“Britain’s housing crisis is not set to improve in the near future as official figures today revealed developers have slashed the rate at which they are building new houses ahead of Brexit.
Government figures revealed a bit more than 222,000 new homes were delivered in 2017/18, up just 2 per cent on the previous year and well below the government’s promised target of 300,000.
The rate of growth for residential construction meanwhile has halved, from 11.9 per cent in 2016/17 to 6.4 per cent in 2017/18.
… ‘Housebuilders and would be-buyers alike are nervous about what the fall-out from Brexit could be and that’s hit the number of net additional dwellings hard.’
Grainne Gilmore, head of UK residential research at Knight Frank, said warned that other data was already pointing to a further slowdown in housing completions to come.
‘Net additions are still around 26 per cent lower than the government’s 300,000 annual target while separate housing starts data, which captures information on new homes being started on site, shows a moderation in activity that could weigh on housing completions in 2020/21,’ she said.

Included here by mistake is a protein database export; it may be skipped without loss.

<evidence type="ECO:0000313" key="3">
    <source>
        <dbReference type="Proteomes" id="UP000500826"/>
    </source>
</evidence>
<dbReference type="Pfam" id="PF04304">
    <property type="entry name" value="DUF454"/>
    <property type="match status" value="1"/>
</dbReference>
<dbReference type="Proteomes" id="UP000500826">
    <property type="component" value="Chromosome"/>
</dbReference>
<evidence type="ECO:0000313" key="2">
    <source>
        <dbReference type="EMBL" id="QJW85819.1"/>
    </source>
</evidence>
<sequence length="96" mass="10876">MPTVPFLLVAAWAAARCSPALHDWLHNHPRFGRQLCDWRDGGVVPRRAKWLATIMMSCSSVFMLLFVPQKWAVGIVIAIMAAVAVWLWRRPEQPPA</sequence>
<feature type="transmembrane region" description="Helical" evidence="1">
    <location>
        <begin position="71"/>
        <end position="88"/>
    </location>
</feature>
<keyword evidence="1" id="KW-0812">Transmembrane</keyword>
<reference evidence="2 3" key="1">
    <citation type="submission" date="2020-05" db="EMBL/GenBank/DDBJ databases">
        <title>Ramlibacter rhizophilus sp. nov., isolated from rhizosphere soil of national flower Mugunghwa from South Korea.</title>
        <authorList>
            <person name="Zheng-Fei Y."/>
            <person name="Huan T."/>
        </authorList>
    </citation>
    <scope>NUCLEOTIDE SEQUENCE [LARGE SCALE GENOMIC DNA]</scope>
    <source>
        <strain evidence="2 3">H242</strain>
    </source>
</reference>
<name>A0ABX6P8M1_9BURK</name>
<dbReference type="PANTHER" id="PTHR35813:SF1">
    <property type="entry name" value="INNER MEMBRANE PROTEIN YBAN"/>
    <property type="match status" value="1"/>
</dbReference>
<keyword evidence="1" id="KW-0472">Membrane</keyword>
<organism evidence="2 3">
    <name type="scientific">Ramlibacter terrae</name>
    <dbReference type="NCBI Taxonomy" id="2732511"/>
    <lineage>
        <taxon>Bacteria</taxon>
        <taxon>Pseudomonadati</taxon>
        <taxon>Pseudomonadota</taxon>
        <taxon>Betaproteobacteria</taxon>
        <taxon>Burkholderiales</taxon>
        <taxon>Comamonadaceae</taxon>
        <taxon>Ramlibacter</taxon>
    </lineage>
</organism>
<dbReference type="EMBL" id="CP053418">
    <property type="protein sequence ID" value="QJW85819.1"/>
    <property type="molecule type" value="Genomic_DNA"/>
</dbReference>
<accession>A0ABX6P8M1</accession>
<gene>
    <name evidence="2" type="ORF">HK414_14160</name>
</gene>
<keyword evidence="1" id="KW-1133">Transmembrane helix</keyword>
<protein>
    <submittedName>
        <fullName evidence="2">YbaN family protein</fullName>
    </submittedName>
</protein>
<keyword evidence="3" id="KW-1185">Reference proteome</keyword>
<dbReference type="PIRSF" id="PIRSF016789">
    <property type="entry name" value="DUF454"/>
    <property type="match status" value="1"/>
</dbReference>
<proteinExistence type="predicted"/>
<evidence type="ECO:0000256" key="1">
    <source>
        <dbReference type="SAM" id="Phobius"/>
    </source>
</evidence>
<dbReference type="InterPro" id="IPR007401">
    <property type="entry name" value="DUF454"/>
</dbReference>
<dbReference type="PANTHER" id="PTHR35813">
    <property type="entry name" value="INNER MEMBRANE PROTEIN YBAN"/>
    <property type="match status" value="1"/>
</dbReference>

Meanwhile a trading statement from Bovis Homes released this morning blamed ‘uncertainty surrounding Brexit’ for a fall in buyer interest.
It said: ‘Our sales rate per outlet per week for the year to date is 0.51, with pricing in line with our expectations. Whilst we have maintained our rate of sale, the uncertainty surrounding Brexit has impacted discretionary buyers.’
Taylor Wimpey has also said it expects flat sales growth next year due to Brexit uncertainty, but claimed there is potential for ‘significant growth’ after 2020.
It comes amid a slew of data pointing to a gloomy outlook for Britain’s housing market.
Earlier this week UK Finance, the trade body representing British banks, confirmed that mortgage lending in September was down on a year ago as people sit on their hands to see what happens with Brexit.
First-time buyer numbers have dropped 4.5 per cent since September 2017, households moving home fell 8.4 per cent over the same period and landlords purchasing properties slumped 18.8 per cent.
… Gilmore said today’s construction figures presented ‘a headache for policymakers’ in London particularly, with the net number of new dwellings in the capital falling by 20 per cent over the year.
‘Only 12 of the 33 boroughs in the capital reported a rise in the number of new homes provided in the year to March,’ she said. “